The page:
Where did "democracy" come from, and what was its original form and meaning? Here Josiah Ober shows that this "power of the people" crystallized in a revolutionary uprising by the ordinary citizens of Athens in 508-507 B.C. He then examines the consequences of the development of direct democracy for upper-and lower-class citizens, for dissident Athenian intellectuals, and for those who were denied citizenship under the new regime (women, slaves, resident foreigners), as well as for the general development of Greek history.
When the citizens suddenly took power into their own hands, they changed the cultural and social landscape of Greece, thereby helping to inaugurate the Classical Era. Democracy led to fundamental adjustments in the basic structures of Athenian society, altered the forms and direction of political thinking, and sparked a series of dramatic reorientations in international relations. It quickly made Athens into the most powerful Greek city-state, but it also fatally undermined the traditional Greek rules of warfare. It stimulated the development of the Western tradition of political theorizing and encouraged a new conception of justice that has striking parallels to contemporary theories of rights. But Athenians never embraced the notions of inherency and inalienability that have placed the concept of rights at the center of modern political thought. Thus the play of power that constituted life in democratic Athens is revealed as at once strangely familiar and desperately foreign, and the values sustaining the Athenian political community as simultaneously admirable and terrifying.
|Publisher:||Princeton University Press|
|Edition description:||Revised ed.|
|Product dimensions:||7.75(w) x 10.00(h) x (d)|
About the Author
Josiah Ober is the David Magie Professor of Ancient History in the Classics Department of Princeton University. He is the author of Political Dissent in Democratic Athens: Intellectual Critics of Popular Rule, Mass and Elite in Democratic Athens: Rhetoric, Ideology, and the Power of the People and Demokratia: A Conversation on Democracies, Ancient and Modern (all from Princeton).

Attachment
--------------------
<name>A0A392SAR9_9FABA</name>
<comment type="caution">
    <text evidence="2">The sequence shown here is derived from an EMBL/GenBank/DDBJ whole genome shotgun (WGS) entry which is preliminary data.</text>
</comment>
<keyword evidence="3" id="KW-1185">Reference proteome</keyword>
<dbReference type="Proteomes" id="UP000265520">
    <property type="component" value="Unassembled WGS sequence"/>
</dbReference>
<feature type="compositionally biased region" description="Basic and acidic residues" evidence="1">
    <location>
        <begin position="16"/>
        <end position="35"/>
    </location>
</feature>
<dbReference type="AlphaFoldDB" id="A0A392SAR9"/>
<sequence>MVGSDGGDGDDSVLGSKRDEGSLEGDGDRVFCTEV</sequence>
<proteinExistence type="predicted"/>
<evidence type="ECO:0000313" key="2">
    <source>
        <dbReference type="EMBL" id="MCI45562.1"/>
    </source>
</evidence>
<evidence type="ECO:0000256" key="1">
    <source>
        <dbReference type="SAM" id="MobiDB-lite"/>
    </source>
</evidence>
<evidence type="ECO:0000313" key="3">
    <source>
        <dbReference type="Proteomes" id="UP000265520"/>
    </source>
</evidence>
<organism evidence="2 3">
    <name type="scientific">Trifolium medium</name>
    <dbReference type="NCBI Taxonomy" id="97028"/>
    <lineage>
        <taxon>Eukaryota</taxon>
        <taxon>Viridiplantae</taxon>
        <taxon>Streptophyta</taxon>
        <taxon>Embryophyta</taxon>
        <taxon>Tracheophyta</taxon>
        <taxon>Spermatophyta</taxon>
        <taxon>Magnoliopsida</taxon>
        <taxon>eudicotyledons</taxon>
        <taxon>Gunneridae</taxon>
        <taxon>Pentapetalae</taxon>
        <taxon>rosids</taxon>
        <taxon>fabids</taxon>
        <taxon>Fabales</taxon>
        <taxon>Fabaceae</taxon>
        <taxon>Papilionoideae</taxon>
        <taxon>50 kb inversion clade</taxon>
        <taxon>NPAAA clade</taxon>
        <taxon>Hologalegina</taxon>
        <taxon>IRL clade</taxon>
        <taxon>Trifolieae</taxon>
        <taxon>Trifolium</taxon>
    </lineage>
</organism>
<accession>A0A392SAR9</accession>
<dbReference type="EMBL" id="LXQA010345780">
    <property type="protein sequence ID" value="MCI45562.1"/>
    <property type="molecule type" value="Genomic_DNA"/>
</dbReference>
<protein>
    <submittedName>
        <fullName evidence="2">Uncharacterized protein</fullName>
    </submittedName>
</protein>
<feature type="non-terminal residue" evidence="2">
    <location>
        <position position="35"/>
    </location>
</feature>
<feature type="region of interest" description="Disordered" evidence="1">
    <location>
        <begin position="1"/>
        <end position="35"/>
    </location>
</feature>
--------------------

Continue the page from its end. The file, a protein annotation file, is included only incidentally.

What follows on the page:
Table of Contents
|Ch. 1||Introduction: Athenian Democracy and the History of Ideologies||3|
|Ch. 2||Models and Paradigms in Ancient History||13|
|Ch. 3||Public Speech and the Power of the People in Democratic Athens||18|
|Ch. 4||The Athenian Revolution of 508/7 B.C.: Violence, Authority, and the Origins of Democracy||32|
|Ch. 5||The Rules of War in Classical Greece||53|
|Ch. 6||Thucydides, Pericles, and the Strategy of Defense||72|
|Ch. 7||Power and Oratory in Democratic Athens: Demosthenes 21, Against Meidias||86|
|Ch. 8||The Nature of Athenian Democracy||107|
|Ch. 9||The Athenians and Their Democracy||123|
|Ch. 10||How to Criticize Democracy in Late Fifth- and Fourth-Century Athens||140|
|Ch. 11||The Polis as a Society: Aristotle, John Rawls, and the Athenian Social Contract||161|
What People are Saying About This
"By confronting critically an alien way of thinking, doing, and speaking politics that is nevertheless also the fountainhead of our own Western political tradition, Ober provides a wide range of readers with a truly unsettling and therefore properly educational experience."P. A. Cartledge, University of Cambridge
By confronting critically an alien way of thinking, doing, and speaking politics that is nevertheless also the fountainhead of our own Western political tradition, Ober provides a wide range of readers with a truly unsettling and therefore properly educational experience.
P. A. Cartledge, University of Cambridge
This book brings together some of Ober's most important essays of the last decade. . . . Anyone who cares about democracy, ancient or modern, should read this book.
Ian Morris, Stanford University